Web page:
There′s a lot of ″green″ advice in books, in magazines, and online. Too much of it describes what we should do, or what might be good to do, or what somebody plans to do. We all know what happens when theory gets practical: the bugs jump out.
Green Housekeeping by Ellen Sandbeck is a different animal altogether. Too quirky to be anything but real, the book describes her actual experience and why her practice is effective.
I′ll follow my ″three cool things″ format of recommendation, starting with the method that won my own housekeeping-averse heart.
There are two magic ingredients: vinegar and hydrogen peroxide. Both are safe, natural substances produced by living organisms. (Our own bodies actually create hydrogen peroxide – H2O2 – as a byproduct of our metabolism.)
When hydrogen peroxide encounters organic material (think germs) it releases its extra oxygen atom, becoming mere water (H2O) in the process. That′s what all that foaming and bubbling is when you spray: the extra oxygen is popping off and killing bacteria.
Vinegar kills a lot of bacteria on its own, but hydrogen peroxide kills 100 times as many. When you give a squirt of both, you get another tenfold increase.
Let′s look at some numbers. Say a splash of vinegar from your spray bottle kills 1000 bacteria. A misting of hydrogen peroxide alone would zap 100,000 bacteria. While a spray of both gets 1 million. But all that′s left after spraying is harmless water. No chemical residue. I like it!
All you need is a spray bottle of vinegar and an original bottle of hydrogen peroxide with a sprayer cap screwed onto it. Put one pair in your kitchen and another in each bathroom. You′re set to keep those critical places safely clean.
Why the original bottle? Hydrogen peroxide loses its extra oxygen very easily. Just decanting it into another container can make that happen, as can light shining through a translucent spray bottle. You want water as an end product after cleaning, not as a starter!
Once I placed my paired solutions on location, I found myself using them frequently. Not running to fetch them was just as magical as the solutions themselves. (Needing to fetch often leads to not fetching at all, for me.) Just: squirt! squirt! done! (Or add a quick swipe with the microfiber rag kept by the bottles, if adhering toothpaste or avocado needs a scrub.) Cleaner sinks!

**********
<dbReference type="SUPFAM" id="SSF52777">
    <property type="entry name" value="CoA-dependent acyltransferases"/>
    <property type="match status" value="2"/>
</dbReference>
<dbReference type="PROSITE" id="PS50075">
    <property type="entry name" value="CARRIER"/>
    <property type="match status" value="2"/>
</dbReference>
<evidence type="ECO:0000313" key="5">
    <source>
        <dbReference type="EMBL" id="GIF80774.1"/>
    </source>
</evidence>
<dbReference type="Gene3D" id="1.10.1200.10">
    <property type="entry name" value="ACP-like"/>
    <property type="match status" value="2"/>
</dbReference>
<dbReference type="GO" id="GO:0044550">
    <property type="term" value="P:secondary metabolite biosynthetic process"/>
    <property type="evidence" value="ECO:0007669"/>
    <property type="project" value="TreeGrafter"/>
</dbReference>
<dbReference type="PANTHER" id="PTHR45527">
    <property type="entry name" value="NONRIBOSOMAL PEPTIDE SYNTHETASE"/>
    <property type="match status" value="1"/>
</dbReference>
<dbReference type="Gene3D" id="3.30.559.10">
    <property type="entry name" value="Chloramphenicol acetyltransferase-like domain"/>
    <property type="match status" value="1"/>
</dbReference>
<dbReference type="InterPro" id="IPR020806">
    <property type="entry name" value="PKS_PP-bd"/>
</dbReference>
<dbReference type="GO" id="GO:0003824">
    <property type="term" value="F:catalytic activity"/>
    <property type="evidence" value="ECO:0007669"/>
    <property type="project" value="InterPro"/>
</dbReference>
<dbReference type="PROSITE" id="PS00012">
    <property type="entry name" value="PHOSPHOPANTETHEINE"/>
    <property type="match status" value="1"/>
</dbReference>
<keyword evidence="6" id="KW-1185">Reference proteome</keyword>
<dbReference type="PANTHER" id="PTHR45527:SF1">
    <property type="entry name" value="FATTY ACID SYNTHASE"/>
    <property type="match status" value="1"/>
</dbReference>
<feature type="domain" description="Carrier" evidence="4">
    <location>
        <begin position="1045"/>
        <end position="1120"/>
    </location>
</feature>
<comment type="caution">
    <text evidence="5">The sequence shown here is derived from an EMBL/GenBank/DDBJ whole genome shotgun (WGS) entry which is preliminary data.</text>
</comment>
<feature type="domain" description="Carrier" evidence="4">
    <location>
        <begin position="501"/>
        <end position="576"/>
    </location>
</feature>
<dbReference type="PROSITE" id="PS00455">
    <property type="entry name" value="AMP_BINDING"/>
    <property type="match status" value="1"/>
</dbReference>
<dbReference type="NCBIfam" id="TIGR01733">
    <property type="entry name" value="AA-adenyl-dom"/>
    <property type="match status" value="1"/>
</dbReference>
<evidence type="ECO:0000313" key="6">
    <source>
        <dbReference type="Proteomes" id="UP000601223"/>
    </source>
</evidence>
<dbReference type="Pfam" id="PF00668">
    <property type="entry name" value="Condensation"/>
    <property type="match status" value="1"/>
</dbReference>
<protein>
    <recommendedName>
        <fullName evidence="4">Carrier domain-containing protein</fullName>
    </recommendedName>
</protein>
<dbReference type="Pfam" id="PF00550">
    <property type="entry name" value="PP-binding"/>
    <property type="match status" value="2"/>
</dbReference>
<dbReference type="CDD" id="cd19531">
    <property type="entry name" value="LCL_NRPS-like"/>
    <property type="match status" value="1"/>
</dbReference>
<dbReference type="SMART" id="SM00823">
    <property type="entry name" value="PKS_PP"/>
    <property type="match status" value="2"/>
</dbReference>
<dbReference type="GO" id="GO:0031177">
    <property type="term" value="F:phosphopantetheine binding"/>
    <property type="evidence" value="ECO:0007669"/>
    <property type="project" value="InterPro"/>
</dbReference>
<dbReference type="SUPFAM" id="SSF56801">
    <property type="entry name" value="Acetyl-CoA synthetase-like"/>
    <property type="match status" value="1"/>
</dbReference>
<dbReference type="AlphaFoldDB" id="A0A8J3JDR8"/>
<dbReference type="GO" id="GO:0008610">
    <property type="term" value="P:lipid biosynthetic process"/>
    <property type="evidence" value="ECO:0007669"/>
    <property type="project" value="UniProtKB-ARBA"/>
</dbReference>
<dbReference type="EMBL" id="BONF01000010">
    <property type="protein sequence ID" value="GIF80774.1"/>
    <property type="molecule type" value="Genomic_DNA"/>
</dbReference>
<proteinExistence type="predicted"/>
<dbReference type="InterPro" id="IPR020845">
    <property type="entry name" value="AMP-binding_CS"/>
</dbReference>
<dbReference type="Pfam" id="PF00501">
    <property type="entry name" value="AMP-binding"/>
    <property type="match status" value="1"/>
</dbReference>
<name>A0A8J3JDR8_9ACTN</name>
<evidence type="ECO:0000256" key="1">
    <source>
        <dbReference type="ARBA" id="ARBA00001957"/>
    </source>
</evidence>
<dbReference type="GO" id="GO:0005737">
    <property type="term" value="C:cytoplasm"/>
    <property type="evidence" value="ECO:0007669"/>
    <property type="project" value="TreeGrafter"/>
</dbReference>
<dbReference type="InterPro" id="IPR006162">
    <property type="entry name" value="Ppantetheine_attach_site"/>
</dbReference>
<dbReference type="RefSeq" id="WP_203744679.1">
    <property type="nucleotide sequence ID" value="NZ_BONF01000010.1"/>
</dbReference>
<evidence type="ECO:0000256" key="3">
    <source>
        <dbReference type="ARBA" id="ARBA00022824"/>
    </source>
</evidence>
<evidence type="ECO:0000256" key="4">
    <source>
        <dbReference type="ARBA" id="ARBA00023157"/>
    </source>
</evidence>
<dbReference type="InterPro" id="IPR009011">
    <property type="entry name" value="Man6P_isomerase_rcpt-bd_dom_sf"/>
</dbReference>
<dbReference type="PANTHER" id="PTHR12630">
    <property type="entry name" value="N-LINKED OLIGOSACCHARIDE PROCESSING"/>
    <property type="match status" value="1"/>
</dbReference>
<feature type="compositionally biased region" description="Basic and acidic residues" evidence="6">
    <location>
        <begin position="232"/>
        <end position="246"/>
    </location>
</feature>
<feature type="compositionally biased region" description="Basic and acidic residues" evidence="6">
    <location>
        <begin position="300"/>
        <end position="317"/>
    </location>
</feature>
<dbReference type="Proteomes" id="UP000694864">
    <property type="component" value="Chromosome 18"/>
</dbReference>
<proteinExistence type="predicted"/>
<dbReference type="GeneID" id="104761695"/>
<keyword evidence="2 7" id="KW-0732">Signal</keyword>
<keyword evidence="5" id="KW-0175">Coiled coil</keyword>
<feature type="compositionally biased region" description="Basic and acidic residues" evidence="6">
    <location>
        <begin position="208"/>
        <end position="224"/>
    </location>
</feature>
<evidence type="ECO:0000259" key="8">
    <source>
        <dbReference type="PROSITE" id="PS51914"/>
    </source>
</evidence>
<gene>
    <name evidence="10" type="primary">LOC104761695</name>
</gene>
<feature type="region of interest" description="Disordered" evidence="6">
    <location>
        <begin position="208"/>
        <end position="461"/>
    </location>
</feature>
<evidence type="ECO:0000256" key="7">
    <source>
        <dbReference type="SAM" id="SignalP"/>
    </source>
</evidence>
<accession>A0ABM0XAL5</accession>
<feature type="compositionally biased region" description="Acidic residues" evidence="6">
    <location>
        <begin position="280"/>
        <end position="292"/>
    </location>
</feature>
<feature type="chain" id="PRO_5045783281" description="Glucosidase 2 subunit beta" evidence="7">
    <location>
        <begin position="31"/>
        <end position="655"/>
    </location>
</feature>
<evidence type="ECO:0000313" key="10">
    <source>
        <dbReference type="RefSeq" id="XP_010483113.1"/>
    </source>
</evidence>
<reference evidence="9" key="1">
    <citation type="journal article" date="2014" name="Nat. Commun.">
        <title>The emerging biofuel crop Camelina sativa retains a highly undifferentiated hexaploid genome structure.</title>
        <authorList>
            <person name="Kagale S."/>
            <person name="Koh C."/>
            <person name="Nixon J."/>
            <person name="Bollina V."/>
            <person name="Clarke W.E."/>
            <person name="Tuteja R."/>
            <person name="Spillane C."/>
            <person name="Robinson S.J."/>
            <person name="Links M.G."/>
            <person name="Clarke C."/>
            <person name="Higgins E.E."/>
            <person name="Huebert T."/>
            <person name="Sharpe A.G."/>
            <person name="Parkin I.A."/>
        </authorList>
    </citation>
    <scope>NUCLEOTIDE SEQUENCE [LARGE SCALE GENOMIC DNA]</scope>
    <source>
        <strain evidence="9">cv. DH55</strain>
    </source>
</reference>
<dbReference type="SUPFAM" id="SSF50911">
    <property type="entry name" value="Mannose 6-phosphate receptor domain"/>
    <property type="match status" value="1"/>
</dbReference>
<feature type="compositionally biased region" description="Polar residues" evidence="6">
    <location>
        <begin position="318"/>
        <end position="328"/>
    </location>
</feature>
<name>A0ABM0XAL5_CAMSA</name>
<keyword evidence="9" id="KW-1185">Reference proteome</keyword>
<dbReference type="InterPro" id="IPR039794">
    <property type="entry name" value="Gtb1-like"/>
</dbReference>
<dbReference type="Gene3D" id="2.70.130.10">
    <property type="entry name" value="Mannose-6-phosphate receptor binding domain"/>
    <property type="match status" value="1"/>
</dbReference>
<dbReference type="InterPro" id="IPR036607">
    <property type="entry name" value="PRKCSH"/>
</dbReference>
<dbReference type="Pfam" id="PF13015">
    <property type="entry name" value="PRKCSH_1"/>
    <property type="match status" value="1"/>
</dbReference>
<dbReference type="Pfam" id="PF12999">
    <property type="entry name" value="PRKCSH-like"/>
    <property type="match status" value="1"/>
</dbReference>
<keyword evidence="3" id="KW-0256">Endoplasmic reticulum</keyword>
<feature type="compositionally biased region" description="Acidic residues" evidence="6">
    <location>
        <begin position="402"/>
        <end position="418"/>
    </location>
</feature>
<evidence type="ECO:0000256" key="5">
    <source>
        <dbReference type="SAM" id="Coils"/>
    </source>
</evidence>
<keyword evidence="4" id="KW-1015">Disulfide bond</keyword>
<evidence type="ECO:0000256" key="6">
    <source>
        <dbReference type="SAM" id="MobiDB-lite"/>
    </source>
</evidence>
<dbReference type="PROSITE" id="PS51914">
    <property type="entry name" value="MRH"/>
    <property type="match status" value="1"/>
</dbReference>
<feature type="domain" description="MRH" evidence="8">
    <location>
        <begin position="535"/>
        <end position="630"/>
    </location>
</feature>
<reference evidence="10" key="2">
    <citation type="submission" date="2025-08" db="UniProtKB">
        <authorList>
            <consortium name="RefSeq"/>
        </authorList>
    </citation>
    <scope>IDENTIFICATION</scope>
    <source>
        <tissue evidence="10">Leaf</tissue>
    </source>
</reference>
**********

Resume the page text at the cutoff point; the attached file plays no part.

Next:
I use Berry+ and soap ″nuts″ to launder clothes and household linens. Soap ″nuts″ (or soapberries) are fruits of the tree sapindus mukorossi. The fruits can be used dried or to create a liquid extract (Berry+).
Why don′t I choose one or the other?
We do a lot of cold water laundry loads. I love being able to pop open a capsule of Berry+, pour it into the washer, close the lid, start the cycle, and go.
Soap nuts must either be soaked for 5 minutes in warm water (then dumped along with the soak water into the washer) or tossed into a washer destined for a warm or hot water wash. Since my husband and I are both allergic to dust mites, our sheets, pillowcases, blankets, and towels must be laundered in water over 130°F. (The high temp gets rid of the allergens.) Soap nuts are perfect for that job.
The advantage of both soap nuts and Berry+ is that the outflow spilling from my washer to the water treatment plant is non-toxic. Soapberries have been used by the peoples of Asia and by Native Americans for thousands of years. That′s time tested!
I fell in love with soapberries when I found that my berry-laundered clothes developed almost zero static cling in the dryer and emerged from it smelling faintly of freshly ironed cotton. Yum!
(Alas, yes, I do use a dryer. Although our drying rack is usually equally full once I′ve emptied the washer.)
But what to do when the grass stains or the clay stains or whatever need extra cleaning? Sometimes spot treatment with Berry+ will do the trick. Sometimes it won′t.
Ellen Sandbeck′s chapter on laundry educated me about an old-fashioned product that′s never truly left the cleaning lexicon and is now enjoying a resurgence of use: 20 Mule Team Borax, around since 1891.
Borax is a naturally occurring mineral salt composed of boron, sodium, oxygen, and water. It functions as a water softener, fabric softener, deodorant, and mild bleach. I add 2 – 4 tablespoons of it to a load when I face especially challenging laundry. (Or apply a paste of it to the stubborn spot.)
Is it perfect?
But it′s helpful to have a stronger benign option in my tool kit.
The Well-Tempered Clavier
Sandbeck compares a happy home to J.S. Bach′s harpsichord after it has been tuned by the method he invented. No one key is perfectly in tune, but all are sufficiently so to sound good. Compromises must be made. (The method before Bach′s invention resulted in one key perfectly in tune and the rest decidedly out of tune.)
Sandbeck says: ″Most people are happiest and at ease in homes that are moderately clean and neat. Both extremes . . . tend to make people unhappy and uncomfortable.″ Also: ″The well-tempered house should be just neat and clean enough to make both the neatest person and the sloppiest person in the household just a tiny bit dissatisfied.″
Sounds fair to me!
Those are my three favorite snippets from Green Housekeeping, but the book′s packed with tips. Your favorites will likely be different than mine, since homes vary as much as their inhabitants. I invite you to find yours!